Grassley wants more information about John Kerry’s finances, potential conflicts


The Conversation

Installing solar panels over California’s canals could yield water, land, air and climate payoffs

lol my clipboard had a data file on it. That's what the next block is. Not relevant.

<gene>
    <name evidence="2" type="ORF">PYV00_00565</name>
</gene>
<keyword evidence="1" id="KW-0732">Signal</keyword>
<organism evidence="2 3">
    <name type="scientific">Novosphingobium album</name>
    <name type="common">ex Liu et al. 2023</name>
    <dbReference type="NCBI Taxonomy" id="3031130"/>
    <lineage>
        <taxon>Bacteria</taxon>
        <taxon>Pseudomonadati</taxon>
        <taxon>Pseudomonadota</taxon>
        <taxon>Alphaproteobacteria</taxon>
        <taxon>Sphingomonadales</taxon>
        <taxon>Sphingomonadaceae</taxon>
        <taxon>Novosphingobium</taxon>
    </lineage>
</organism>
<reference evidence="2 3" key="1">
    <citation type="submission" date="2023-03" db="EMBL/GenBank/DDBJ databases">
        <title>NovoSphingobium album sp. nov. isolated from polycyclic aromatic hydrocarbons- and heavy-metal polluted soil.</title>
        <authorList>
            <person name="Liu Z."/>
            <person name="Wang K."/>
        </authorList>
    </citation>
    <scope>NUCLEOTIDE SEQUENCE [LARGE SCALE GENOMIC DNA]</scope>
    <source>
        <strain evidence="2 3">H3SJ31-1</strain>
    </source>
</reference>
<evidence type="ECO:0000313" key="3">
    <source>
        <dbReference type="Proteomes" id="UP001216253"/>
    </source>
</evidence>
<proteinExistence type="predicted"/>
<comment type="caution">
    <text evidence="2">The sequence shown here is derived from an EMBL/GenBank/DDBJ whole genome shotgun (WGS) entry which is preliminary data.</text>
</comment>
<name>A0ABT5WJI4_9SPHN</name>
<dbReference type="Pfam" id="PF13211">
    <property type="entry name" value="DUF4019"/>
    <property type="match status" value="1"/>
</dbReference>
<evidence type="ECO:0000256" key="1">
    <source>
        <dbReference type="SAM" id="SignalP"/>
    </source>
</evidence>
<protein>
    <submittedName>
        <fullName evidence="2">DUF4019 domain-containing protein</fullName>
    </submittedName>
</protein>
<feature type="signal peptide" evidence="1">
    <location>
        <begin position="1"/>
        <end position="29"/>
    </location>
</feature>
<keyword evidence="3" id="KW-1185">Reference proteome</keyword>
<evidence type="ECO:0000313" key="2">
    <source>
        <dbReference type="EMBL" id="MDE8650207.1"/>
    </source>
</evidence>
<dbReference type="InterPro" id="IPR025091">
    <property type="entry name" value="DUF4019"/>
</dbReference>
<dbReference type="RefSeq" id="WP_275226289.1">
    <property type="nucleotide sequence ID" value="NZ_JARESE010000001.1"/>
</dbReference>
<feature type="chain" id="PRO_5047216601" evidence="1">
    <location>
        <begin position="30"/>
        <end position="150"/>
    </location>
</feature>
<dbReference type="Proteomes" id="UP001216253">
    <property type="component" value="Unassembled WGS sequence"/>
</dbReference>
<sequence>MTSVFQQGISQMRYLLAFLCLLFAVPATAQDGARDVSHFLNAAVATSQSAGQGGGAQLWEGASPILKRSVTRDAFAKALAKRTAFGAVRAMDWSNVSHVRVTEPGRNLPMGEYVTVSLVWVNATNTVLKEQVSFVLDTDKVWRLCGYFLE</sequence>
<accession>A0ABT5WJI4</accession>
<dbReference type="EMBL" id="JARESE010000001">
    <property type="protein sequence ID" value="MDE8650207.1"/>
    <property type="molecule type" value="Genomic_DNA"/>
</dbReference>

The California Aqueduct, which carries water more than 400 miles south from the Sierra Nevada, splits as it enters Southern California at the border of Kern and Los Angeles counties. California DWRClimate change and water scarcity are front and center in the western U.S. The region’s climate is warming, a severe multi-year drought is underway and groundwater supplies are being overpumped in many locations. Western states are pursuing many strategies to adapt to these stresses and prepare for the future. These include measures to promote renewable energy development, conserve water, and manage natural and working lands more sustainably. As engineers working on climate-smart solutions, we’ve found an easy win-win for both water and climate in California with what we call the “solar canal solution.” About 4,000 miles of canals transport water to some 35 million Californians and 5.7 million acres of farmland across the state. Covering these canals with solar panels would reduce evaporation of precious water – one of California’s most critical resources – and help meet the state’s renewable energy goals, while also saving money. Conserving water and land California is prone to drought, and water is a constant concern. Now, the changing climate is bringing hotter, drier weather. Severe droughts over the past 10 to 30 years dried up wells, caused officials to implement water restrictions and fueled massive wildfires. As of mid-April 2021, the entire state was officially experiencing drought conditions. At the same time, California has ambitious conservation goals. The state has a mandate to reduce groundwater pumping while maintaining reliable supplies to farms, cities, wildlife and ecosystems. As part of a broad climate change initiative, in October 2020 Gov. Gavin Newsom directed the California Natural Resources Agency to spearhead efforts to conserve 30% of land and coastal waters by 2030. Most of California’s rain and snow falls north of Sacramento during the winter, while 80% of its water use occurs in Southern California, mostly in summer. That’s why canals snake across the state – it’s the largest such system in the world. We estimate that about 1%-2% of the water they carry is lost to evaporation under the hot California sun. In a recent study, we showed that covering all 4,000 miles of California’s canals with solar panels would save more than 65 billion gallons of water annually by reducing evaporation. That’s enough to irrigate 50,000 acres of farmland or meet the residential water needs of more than 2 million people. By concentrating solar installations on land that is already being used, instead of building them on undeveloped land, this approach would help California meet its sustainable management goals for both water and land resources. Climate-friendly power Shading California’s canals with solar panels would generate substantial amounts of electricity. Our estimates show that it could provide some 13 gigawatts of renewable energy capacity, which is about half of the new sources the state…



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